By Chris Jones, ESPN
It ended, unfortunately but perhaps appropriately, with two men flat on their backs, one German, one Ghanaian. In a last desperate lunge for the winner, Thomas Muller's head found John Boye's shoulder rather than the curling ball. They each fell to the grass, and they were still there when the final whistle blew -- a double knockdown to conclude a 2-2 draw.
What an incredible, exhilarating, chest-searing game. In one of the World Cup's most difficult groups, it had meaning from the beginning. The first half showed it, the Ghanaians trying to match the Germans in their famous discipline. The match wasn't tentative so much as it was deliberate, careful if not cautious. Then the night turned, and in a tournament that has already treated us to so much high art, we watched one of the great halves of football unfold.
Whom to root for? The Germans, who had been so ruthless against Portugal in their opener, one of the game's most fearsome machines running at full power? Or the Ghanaians and their giant-size spirits, now fighting to keep their slim hopes alive? It presented an especially tough choice for American fans. For them, a Ghanaian win was the worst possible result. But some games are so good that such cool math somehow feels like an unwelcome guest.
The Germans were the first to break through in the 51st minute, and it felt as though they should. Mario Gotze headed home a long cross from the right by Muller, and the big screens inside the suddenly shaking Estadio Castelao showed the twisted face of a single German fan: He looked almost sick with relief.
That was the last respite. Ghana fought back only three minutes later when Andre Ayew scored an almost identical goal to the German one, this time on a cross from Harrison Afful. We've seen a few memorable goals like that here in Brazil -- long, swinging crosses from the right met by a player approaching from the left: Mario Balotelli's header against England; Tim Cahill's spectacular goal against the Dutch. Now there were two more of them in the span of a few frantic seconds, and rather than cancel each other out, they served as multipliers.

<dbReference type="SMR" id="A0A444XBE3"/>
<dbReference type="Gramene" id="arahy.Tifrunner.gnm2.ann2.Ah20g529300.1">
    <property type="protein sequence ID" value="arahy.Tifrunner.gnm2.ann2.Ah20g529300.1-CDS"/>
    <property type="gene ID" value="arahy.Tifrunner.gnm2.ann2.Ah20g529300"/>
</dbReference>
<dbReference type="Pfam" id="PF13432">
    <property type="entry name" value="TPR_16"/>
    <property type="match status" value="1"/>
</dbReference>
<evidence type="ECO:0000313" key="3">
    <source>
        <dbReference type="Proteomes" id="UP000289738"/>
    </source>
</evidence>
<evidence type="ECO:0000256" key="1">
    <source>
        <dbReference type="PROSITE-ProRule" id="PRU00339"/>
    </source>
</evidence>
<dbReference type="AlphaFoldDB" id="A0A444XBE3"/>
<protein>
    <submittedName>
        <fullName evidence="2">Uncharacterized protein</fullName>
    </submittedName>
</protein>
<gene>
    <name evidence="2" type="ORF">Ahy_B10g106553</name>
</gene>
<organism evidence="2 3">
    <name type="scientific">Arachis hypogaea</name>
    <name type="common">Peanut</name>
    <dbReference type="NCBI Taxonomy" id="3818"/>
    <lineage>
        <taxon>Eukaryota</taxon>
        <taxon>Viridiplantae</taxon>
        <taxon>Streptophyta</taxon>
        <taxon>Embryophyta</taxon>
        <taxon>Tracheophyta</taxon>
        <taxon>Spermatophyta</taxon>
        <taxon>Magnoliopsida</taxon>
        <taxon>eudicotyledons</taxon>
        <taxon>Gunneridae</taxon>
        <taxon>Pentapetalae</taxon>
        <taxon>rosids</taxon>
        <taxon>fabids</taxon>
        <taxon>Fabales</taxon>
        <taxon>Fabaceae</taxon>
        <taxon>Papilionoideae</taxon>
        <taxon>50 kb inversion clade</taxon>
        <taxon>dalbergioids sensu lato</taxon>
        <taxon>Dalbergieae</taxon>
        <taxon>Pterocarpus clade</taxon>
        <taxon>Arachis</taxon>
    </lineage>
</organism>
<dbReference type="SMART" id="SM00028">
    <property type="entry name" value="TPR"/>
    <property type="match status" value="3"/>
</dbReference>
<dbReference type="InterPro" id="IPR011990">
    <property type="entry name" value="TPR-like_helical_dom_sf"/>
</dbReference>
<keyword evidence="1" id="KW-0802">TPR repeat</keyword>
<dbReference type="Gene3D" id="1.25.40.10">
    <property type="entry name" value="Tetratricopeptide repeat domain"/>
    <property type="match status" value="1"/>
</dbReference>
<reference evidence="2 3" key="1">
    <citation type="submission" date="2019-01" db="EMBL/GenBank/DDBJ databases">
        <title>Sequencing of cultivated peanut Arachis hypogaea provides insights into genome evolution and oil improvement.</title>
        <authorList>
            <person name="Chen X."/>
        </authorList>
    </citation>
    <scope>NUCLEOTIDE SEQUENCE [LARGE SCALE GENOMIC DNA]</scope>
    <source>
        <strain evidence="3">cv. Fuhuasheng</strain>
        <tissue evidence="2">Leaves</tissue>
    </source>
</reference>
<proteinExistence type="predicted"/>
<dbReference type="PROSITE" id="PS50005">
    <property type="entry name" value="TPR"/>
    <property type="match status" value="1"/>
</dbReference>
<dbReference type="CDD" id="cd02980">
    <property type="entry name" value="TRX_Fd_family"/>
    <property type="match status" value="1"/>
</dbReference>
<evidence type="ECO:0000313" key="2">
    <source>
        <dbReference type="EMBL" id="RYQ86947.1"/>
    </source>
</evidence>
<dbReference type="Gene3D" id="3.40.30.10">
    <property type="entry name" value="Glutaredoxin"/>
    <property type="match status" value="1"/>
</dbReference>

The game went ballistic -- "a terrible pace," Joachim Low called it after -- the first half's steadiness making way for a beautiful frenzy. The Ghanaians improbably, spectacularly went ahead in the 63rd minute, another long feed finished with perfection by Asamoah Gyan into the far side of the goal. The roaring crowd was consumed then with all manner of frantic calculus. Could the bad-luck Black Stars really beat the Germans? Would a two-win team in Group G still find themselves knocked out? Football is at its best when it provides no easy answers, and now it was leaving the bottom of the page dead blank.
This has become something of a troubling pattern for the Germans. They've scored at least four goals in their opening game in each of the past four World Cups. But they have struggled in the games that have come next. Going back to 1994, they now have only a single win, a loss and four draws in their second efforts. The Germans have many gifts, but among them has been their ability to take seemingly simple equations and make them complicated.
Here they did it once again, equalizing in the 71st minute, Miroslav Klose scoring his 15th World Cup goal, tying him with Brazil's Ronaldo for the most all time. Only in a game such as this one could a historic achievement feel like a kind of remainder, lost in the mess and the rush. For 23 more unbelievable minutes the game and Group G were split wide open. This game forced all of us to live in the present.
Low was asked what it was like for him to watch best-laid plans go loose like that: Is it fun or is it hell?
"It's both," he said. "For a manager, it is just like the spectators. ... It's sheer drama. You felt that."
We all did. That's what happened in Fortaleza on Saturday afternoon: An intellectual exercise became a more purely physical one. Logic made way for emotion, and certainty was substituted for doubt. Maybe it's not that the Germans fail to show up to their second games, but their more desperate opponents do, and nobody wins and yet everybody does when this game of heads suddenly becomes one of hearts.